Genzyme will also focus on multiple sclerosis (MS). Regulatory approval of and sales milestones for alemtuzumab in MS are central to the CVR agreement. On November 14, Genzyme said filing in the U.S. and EU was expected during Q1 2012.
2: Takeda/Nycomed—€9.6 billion
Takeda Pharmaceuticals’ €9.6 billion purchase of Nycomed, except its U.S. dermatology subsidiary, put the firm in the number two spot for 2011. Takeda, a Japanese firm with a strong presence in the U.S., was drawn to Nycomed for its sales reach in Europe and emerging markets. Takeda has said that it’s gone from having a sales network in 28 countries to roughly 70 countries.
With a portfolio of branded medicines in respiratory and inflammatory diseases, gastroenterology, pain, osteoporosis, and tissue management plus OTC products, growth is expected to come from COPD treatment Daxas. It gained EU approval in July 2010 and FDA approval this February.
When Takeda announced the acquisition of Nycomed on May 19 it said the deal would add about €2.8 billion to its cash flow including sales from Daxas. The merger closed this September, and Takeda’s next few quarters will have more to show as the drug gains market share in Europe and the U.S.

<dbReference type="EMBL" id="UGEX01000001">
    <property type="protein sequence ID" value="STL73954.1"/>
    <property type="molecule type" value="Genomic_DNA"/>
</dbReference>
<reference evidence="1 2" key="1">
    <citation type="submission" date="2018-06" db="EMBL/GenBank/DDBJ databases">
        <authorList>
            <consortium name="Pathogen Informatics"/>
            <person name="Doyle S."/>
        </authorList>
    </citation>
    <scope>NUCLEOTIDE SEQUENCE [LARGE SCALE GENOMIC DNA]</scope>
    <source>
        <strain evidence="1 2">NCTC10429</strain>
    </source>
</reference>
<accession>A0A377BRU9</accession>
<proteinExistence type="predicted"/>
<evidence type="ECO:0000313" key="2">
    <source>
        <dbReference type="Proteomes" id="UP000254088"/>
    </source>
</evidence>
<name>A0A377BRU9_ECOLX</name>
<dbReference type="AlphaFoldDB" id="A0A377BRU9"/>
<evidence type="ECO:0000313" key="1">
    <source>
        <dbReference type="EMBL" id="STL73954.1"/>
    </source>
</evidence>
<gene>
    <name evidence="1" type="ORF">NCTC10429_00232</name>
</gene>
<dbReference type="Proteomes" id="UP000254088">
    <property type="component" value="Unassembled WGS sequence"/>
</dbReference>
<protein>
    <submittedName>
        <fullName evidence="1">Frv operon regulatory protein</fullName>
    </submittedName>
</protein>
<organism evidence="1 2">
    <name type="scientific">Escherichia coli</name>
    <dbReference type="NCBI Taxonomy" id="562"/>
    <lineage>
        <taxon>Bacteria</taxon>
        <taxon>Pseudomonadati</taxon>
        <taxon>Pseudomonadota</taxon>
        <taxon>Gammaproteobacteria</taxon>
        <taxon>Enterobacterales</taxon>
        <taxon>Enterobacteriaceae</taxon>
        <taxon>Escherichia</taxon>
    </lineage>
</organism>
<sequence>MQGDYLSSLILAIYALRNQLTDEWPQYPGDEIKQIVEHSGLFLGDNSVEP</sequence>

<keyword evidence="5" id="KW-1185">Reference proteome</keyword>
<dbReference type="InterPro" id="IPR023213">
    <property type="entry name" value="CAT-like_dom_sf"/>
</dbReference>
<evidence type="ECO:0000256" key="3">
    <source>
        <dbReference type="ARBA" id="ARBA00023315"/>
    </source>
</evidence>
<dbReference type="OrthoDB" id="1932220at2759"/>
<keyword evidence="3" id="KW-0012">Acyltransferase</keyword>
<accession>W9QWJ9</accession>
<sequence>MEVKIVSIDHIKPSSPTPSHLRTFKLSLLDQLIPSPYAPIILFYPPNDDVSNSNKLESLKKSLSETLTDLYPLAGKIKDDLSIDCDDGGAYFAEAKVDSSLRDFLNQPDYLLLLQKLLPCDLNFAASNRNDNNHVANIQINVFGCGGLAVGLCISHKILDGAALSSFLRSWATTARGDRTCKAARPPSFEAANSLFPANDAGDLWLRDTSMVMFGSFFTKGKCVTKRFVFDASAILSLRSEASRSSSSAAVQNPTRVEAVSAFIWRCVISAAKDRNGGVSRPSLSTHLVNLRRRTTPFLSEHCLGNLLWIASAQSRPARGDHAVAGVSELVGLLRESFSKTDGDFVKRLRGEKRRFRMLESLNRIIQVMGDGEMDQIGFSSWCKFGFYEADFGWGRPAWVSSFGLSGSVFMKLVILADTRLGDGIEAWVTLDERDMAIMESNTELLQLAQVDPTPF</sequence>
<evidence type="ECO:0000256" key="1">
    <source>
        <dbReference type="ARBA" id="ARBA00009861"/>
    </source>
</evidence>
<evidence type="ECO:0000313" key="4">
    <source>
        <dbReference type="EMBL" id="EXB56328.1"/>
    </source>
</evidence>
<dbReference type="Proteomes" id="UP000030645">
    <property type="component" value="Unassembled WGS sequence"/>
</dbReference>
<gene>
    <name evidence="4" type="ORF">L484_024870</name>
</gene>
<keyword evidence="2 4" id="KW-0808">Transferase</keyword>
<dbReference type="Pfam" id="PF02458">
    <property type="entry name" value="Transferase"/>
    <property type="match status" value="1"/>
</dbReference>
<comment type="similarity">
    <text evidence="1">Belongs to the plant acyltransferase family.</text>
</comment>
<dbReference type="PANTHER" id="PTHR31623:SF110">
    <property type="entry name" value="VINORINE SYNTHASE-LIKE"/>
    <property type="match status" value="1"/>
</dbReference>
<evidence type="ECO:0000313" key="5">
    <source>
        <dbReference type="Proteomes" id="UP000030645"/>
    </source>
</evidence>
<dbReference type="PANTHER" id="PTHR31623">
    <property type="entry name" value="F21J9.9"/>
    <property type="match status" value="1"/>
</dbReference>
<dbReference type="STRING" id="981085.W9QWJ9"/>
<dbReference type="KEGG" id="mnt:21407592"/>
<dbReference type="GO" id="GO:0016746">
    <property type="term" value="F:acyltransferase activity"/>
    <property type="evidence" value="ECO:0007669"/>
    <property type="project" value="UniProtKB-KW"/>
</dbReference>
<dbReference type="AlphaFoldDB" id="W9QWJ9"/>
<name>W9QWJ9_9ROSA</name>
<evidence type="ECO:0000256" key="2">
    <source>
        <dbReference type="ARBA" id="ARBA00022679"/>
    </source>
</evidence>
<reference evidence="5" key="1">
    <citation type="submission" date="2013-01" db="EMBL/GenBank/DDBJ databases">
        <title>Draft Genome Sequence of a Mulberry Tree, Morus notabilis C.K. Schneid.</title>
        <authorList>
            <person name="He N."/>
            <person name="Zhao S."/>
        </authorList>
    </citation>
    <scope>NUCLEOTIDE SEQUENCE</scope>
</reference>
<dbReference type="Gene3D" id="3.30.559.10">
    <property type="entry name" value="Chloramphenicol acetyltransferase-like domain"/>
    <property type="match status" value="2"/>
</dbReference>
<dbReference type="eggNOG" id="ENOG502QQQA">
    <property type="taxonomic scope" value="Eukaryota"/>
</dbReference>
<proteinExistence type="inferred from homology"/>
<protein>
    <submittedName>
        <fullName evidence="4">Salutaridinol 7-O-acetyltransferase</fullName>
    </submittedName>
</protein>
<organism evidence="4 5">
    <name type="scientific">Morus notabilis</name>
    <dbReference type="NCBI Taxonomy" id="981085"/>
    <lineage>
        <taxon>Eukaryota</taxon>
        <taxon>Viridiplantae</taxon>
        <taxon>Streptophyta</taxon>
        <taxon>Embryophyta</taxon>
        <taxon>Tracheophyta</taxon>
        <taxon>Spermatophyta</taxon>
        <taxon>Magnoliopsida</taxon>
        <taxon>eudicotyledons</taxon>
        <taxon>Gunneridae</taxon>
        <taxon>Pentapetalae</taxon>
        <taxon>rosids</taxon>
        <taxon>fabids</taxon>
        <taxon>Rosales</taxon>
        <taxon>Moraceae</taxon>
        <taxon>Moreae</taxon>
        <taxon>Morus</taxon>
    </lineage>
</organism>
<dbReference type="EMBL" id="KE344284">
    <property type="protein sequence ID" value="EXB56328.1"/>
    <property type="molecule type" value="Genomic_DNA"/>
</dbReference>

3: Gilead/Pharmasset—$11 billion
Gilead Sciences’ willingness to put down big bucks for a company acquisition is interesting for two reasons: it’s the first time a biopharma company has represented this side of the buying table in our list of blockbuster acquisitions (since 2007) and it’s also the only deal among the top five to take place in the second quarter.
Gilead paid $11 billion for Pharmasset, gaining oral HCV treatments. Gilead’s own HCV pipeline comprises seven unique molecules in various stages of clinical development, with three separate all-oral Phase II programs. Gilead is most known for its HIV franchise and expects the acquisition to dilute its earnings through 2014.
By paying $137 in cash per share, Gilead offered an 89% premium over the firm’s closing price the day before the deal announcement. Why such a big premium? Analysts have speculated that it was likely to avoid a bidding war, as HCV drug developers have become hotter targets for those with the purses to entertain high-stakes M&A activity.
4: Teva/Cephalon—$6.8 billion
Speaking of bidding wars, Teva fought off Valeant Pharmaceuticals for Cephalon, paying $6.8 billion. Teva proposed $81.50 per share in May, two months after Valeant made its $73 per share pitch public after efforts to negotiate with Cephalon’s directors failed.
The Cephalon buy is part of the Israeli-based generics giant’s strategy to bolster its branded franchise. This is a bit ironic, since all the other major acquisitions have been driven in at least some part by the fear of generics taking over more market share as their branded counterparts come off patent.